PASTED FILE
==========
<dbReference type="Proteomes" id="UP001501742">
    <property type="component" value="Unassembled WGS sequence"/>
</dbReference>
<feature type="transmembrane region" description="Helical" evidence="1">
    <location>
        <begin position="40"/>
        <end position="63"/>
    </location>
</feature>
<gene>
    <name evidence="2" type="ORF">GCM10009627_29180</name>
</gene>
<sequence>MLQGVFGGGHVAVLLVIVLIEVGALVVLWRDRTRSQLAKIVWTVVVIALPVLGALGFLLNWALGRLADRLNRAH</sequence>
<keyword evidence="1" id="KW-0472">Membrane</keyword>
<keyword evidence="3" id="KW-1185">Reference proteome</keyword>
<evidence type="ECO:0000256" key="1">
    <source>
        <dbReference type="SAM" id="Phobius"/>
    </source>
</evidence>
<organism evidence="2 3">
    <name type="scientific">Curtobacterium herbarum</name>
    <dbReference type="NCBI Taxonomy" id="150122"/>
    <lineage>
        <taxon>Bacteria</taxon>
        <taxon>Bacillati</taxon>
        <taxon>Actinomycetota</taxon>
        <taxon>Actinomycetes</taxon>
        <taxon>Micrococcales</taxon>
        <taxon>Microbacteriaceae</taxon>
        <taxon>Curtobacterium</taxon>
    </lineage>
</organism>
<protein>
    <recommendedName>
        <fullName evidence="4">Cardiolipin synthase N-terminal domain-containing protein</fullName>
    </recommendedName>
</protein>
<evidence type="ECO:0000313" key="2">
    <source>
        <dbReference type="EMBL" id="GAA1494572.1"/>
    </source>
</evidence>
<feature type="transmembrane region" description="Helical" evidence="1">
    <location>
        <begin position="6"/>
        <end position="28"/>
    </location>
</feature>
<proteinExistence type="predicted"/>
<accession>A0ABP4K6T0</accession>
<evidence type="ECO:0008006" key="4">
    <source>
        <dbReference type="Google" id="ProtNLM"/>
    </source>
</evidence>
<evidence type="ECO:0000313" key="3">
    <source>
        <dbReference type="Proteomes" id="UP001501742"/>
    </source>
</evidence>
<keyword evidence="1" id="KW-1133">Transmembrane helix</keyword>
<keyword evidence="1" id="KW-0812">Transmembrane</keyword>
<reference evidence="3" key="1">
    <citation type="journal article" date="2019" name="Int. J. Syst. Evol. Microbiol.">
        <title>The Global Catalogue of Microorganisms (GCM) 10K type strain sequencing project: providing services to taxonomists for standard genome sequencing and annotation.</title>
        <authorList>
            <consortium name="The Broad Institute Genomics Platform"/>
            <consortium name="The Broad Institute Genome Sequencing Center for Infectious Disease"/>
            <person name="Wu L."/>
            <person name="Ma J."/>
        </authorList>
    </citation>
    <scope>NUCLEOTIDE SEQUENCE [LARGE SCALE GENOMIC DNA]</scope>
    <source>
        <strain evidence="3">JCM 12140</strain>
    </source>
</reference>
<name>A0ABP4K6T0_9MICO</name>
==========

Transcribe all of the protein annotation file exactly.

<dbReference type="Proteomes" id="UP001501742">
    <property type="component" value="Unassembled WGS sequence"/>
</dbReference>
<feature type="transmembrane region" description="Helical" evidence="1">
    <location>
        <begin position="40"/>
        <end position="63"/>
    </location>
</feature>
<gene>
    <name evidence="2" type="ORF">GCM10009627_29180</name>
</gene>
<sequence>MLQGVFGGGHVAVLLVIVLIEVGALVVLWRDRTRSQLAKIVWTVVVIALPVLGALGFLLNWALGRLADRLNRAH</sequence>
<keyword evidence="1" id="KW-0472">Membrane</keyword>
<keyword evidence="3" id="KW-1185">Reference proteome</keyword>
<evidence type="ECO:0000256" key="1">
    <source>
        <dbReference type="SAM" id="Phobius"/>
    </source>
</evidence>
<organism evidence="2 3">
    <name type="scientific">Curtobacterium herbarum</name>
    <dbReference type="NCBI Taxonomy" id="150122"/>
    <lineage>
        <taxon>Bacteria</taxon>
        <taxon>Bacillati</taxon>
        <taxon>Actinomycetota</taxon>
        <taxon>Actinomycetes</taxon>
        <taxon>Micrococcales</taxon>
        <taxon>Microbacteriaceae</taxon>
        <taxon>Curtobacterium</taxon>
    </lineage>
</organism>
<protein>
    <recommendedName>
        <fullName evidence="4">Cardiolipin synthase N-terminal domain-containing protein</fullName>
    </recommendedName>
</protein>
<evidence type="ECO:0000313" key="2">
    <source>
        <dbReference type="EMBL" id="GAA1494572.1"/>
    </source>
</evidence>
<feature type="transmembrane region" description="Helical" evidence="1">
    <location>
        <begin position="6"/>
        <end position="28"/>
    </location>
</feature>
<proteinExistence type="predicted"/>
<accession>A0ABP4K6T0</accession>
<evidence type="ECO:0008006" key="4">
    <source>
        <dbReference type="Google" id="ProtNLM"/>
    </source>
</evidence>
<evidence type="ECO:0000313" key="3">
    <source>
        <dbReference type="Proteomes" id="UP001501742"/>
    </source>
</evidence>
<keyword evidence="1" id="KW-1133">Transmembrane helix</keyword>
<keyword evidence="1" id="KW-0812">Transmembrane</keyword>
<reference evidence="3" key="1">
    <citation type="journal article" date="2019" name="Int. J. Syst. Evol. Microbiol.">
        <title>The Global Catalogue of Microorganisms (GCM) 10K type strain sequencing project: providing services to taxonomists for standard genome sequencing and annotation.</title>
        <authorList>
            <consortium name="The Broad Institute Genomics Platform"/>
            <consortium name="The Broad Institute Genome Sequencing Center for Infectious Disease"/>
            <person name="Wu L."/>
            <person name="Ma J."/>
        </authorList>
    </citation>
    <scope>NUCLEOTIDE SEQUENCE [LARGE SCALE GENOMIC DNA]</scope>
    <source>
        <strain evidence="3">JCM 12140</strain>
    </source>
</reference>
<name>A0ABP4K6T0_9MICO</name>